Autism in the Family - Parent Relationships
As Autism Awareness Month continues, I have been giving some thought to the impact of autism on parents and family members. Having a family member with autism or other special needs is incredibly stressful for everyone involved, particularly parents.
While divorce rates overall hover around 50% in the US, rates of divorce among families that have a special needs child are significantly higher, possibly as high as 80%, depending on which research study you read. While these statistics should not cause despair for the future of any particular relationship, they do underscore the importance of nurturing marriages where partners are facing the challenges of raising a special needs child.
Why Do Marriages Struggle?
As a parent raising a special needs child, there are many sources of stress. These stresses can also affect your relationship with your significant other:
Financial strain - Many couples argue about money. Financial stresses become even more problematic when faced with the large costs of providing long term care and treatment to a special needs child.
Time constraints - Families are busy, and a typically busy work and social schedule can leave little time to reconnect as a couple. Add in taking a child to multiple therapy appointments, school and Regional Center meetings, and the extra time parents must devote to working with the child at home on issues, and it's little wonder that couples with a special needs child struggle.
Emotional toll - Learning that your child has special needs can take quite an emotional toll on you individually. Many parents struggle with complex feelings about their child's difficulties. They may blame themselves or their partner for their family's struggles, feel angry about the situation, or even feel a sense of relief at knowing what the problem is. Managing the child's behavior may become frustrating and overwhelming, leaving the parent with little patience for his or her partner. Whatever the stress and strain is in the particular case, it can take a heavy toll on significant relationships. Stressed partners may not be as available to support their partner through challenges. Blame, accusations, and misplaced anger can contribute to hostility in the relationship. In these situations, it becomes easy to allow the distance between partners to grow.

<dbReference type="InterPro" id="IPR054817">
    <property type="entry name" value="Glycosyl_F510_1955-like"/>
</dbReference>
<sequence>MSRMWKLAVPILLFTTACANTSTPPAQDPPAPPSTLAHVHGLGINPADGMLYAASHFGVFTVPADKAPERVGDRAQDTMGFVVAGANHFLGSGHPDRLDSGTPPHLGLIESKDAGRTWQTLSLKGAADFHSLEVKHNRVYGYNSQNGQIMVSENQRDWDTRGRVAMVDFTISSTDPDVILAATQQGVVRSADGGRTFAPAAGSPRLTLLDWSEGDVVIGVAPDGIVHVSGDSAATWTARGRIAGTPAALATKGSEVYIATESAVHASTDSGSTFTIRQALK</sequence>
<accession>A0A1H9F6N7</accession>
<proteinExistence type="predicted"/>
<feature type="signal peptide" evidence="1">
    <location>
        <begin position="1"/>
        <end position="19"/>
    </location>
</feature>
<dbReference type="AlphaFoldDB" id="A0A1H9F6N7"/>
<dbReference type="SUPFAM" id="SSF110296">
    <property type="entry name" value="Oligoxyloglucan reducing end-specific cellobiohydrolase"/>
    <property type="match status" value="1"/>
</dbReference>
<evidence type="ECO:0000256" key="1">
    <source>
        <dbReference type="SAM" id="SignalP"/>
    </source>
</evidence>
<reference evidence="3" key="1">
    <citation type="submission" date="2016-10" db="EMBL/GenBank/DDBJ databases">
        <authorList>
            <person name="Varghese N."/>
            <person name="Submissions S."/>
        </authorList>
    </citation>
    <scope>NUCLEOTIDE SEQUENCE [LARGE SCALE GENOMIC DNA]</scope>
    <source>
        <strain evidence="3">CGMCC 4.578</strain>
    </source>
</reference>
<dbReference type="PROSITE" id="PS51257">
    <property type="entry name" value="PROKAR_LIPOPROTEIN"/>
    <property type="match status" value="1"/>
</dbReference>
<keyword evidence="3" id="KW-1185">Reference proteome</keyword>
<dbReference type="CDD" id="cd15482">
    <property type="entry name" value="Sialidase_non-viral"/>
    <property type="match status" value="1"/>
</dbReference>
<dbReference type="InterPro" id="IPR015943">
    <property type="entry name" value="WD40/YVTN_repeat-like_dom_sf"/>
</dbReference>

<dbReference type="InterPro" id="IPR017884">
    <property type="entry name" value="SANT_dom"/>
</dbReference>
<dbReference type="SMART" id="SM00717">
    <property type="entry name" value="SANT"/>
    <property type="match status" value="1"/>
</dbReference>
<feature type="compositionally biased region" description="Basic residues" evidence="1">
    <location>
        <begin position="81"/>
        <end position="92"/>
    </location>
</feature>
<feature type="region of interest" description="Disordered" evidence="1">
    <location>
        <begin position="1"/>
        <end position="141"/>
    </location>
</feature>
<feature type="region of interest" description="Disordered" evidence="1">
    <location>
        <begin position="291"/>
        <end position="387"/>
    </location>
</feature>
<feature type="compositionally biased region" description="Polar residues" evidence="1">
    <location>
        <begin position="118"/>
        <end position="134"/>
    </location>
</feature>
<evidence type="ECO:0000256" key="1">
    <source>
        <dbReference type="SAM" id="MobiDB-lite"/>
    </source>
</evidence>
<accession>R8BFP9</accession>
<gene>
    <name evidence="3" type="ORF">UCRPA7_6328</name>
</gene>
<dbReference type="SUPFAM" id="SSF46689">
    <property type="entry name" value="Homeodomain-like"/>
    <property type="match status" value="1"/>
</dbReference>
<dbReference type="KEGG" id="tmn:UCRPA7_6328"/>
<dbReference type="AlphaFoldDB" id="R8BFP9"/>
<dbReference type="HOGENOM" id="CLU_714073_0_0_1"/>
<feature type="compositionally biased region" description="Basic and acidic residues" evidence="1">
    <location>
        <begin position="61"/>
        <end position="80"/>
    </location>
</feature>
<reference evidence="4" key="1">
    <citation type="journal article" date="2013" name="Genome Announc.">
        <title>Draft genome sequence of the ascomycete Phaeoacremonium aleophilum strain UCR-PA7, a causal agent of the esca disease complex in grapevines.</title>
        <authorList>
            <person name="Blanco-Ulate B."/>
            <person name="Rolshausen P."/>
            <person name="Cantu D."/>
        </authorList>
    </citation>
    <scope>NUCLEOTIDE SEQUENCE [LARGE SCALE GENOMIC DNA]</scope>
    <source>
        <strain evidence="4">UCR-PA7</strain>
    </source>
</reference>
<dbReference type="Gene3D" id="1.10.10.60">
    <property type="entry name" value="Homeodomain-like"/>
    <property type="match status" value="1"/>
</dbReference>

Tips for Healing Relationships
Wherever you and your partner are in your relationship, making some small changes can have a large impact. Even if your partner is not on board, one person making a few changes in how they treat their significant other can have a ripple effect through the entire family.
The biggest key is to prioritize making time for each other. Although it won't provide solutions to financial problems or solve troublesome discipline issues at home, spending more time with your partner will build positive feelings and experiences that will help you weather the challenging times.
Here are some suggestions for ways to start making a difference in your relationship:
Set a goal to do one loving thing for your partner each day for a week. It doesn't have to be complicated - something as simple as a back rub or an unexpected "thinking of you" email can show your partner that you care.
Plan regular date nights to get away from your kids and reconnect as a couple.
Set aside 15 or 20 minutes per day to talk with your partner or do something fun together.
Start with something small but manageable and build from there. Also, if you feel stuck or overwhelmed in your relationship, don't hesitate to seek couples therapy to help with your particular situation. Seeing a trained and experienced counselor can help you and your partner find new common ground and communicate more effectively about challenges.